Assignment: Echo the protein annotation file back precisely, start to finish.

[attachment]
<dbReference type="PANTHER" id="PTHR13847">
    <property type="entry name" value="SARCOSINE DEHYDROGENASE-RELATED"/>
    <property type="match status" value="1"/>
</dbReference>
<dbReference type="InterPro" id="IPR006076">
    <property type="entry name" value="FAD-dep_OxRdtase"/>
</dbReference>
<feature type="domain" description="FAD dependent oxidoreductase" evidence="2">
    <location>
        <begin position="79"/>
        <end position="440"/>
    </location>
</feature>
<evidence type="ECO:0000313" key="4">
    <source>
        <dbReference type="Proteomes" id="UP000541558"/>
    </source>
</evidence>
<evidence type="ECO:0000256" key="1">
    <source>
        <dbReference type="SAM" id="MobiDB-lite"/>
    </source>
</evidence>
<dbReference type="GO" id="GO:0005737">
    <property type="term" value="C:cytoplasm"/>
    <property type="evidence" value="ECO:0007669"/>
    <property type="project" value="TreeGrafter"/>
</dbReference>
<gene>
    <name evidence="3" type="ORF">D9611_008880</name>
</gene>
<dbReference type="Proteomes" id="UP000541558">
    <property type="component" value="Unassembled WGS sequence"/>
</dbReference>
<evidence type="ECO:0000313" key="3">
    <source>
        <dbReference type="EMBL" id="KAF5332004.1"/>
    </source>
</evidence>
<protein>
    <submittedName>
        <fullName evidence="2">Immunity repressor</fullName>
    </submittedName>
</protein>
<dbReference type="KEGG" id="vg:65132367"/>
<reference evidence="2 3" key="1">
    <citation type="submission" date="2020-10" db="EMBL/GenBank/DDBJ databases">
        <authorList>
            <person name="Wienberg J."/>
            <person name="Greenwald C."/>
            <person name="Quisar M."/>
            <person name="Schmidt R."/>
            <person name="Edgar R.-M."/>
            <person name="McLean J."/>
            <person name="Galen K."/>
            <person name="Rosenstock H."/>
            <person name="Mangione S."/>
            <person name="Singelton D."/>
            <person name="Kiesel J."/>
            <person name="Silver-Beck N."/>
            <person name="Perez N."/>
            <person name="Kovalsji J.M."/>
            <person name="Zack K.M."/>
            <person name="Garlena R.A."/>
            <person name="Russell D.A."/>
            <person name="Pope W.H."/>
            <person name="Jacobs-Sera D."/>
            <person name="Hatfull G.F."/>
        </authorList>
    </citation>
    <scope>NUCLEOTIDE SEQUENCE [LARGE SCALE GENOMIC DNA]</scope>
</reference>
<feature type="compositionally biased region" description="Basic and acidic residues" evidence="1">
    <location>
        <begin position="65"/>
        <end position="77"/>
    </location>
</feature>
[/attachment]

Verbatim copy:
<dbReference type="PANTHER" id="PTHR13847">
    <property type="entry name" value="SARCOSINE DEHYDROGENASE-RELATED"/>
    <property type="match status" value="1"/>
</dbReference>
<dbReference type="InterPro" id="IPR006076">
    <property type="entry name" value="FAD-dep_OxRdtase"/>
</dbReference>
<feature type="domain" description="FAD dependent oxidoreductase" evidence="2">
    <location>
        <begin position="79"/>
        <end position="440"/>
    </location>
</feature>
<evidence type="ECO:0000313" key="4">
    <source>
        <dbReference type="Proteomes" id="UP000541558"/>
    </source>
</evidence>
<evidence type="ECO:0000256" key="1">
    <source>
        <dbReference type="SAM" id="MobiDB-lite"/>
    </source>
</evidence>
<dbReference type="GO" id="GO:0005737">
    <property type="term" value="C:cytoplasm"/>
    <property type="evidence" value="ECO:0007669"/>
    <property type="project" value="TreeGrafter"/>
</dbReference>
<gene>
    <name evidence="3" type="ORF">D9611_008880</name>
</gene>
<dbReference type="Proteomes" id="UP000541558">
    <property type="component" value="Unassembled WGS sequence"/>
</dbReference>
<evidence type="ECO:0000313" key="3">
    <source>
        <dbReference type="EMBL" id="KAF5332004.1"/>
    </source>
</evidence>
<protein>
    <submittedName>
        <fullName evidence="2">Immunity repressor</fullName>
    </submittedName>
</protein>
<dbReference type="KEGG" id="vg:65132367"/>
<reference evidence="2 3" key="1">
    <citation type="submission" date="2020-10" db="EMBL/GenBank/DDBJ databases">
        <authorList>
            <person name="Wienberg J."/>
            <person name="Greenwald C."/>
            <person name="Quisar M."/>
            <person name="Schmidt R."/>
            <person name="Edgar R.-M."/>
            <person name="McLean J."/>
            <person name="Galen K."/>
            <person name="Rosenstock H."/>
            <person name="Mangione S."/>
            <person name="Singelton D."/>
            <person name="Kiesel J."/>
            <person name="Silver-Beck N."/>
            <person name="Perez N."/>
            <person name="Kovalsji J.M."/>
            <person name="Zack K.M."/>
            <person name="Garlena R.A."/>
            <person name="Russell D.A."/>
            <person name="Pope W.H."/>
            <person name="Jacobs-Sera D."/>
            <person name="Hatfull G.F."/>
        </authorList>
    </citation>
    <scope>NUCLEOTIDE SEQUENCE [LARGE SCALE GENOMIC DNA]</scope>
</reference>
<feature type="compositionally biased region" description="Basic and acidic residues" evidence="1">
    <location>
        <begin position="65"/>
        <end position="77"/>
    </location>
</feature>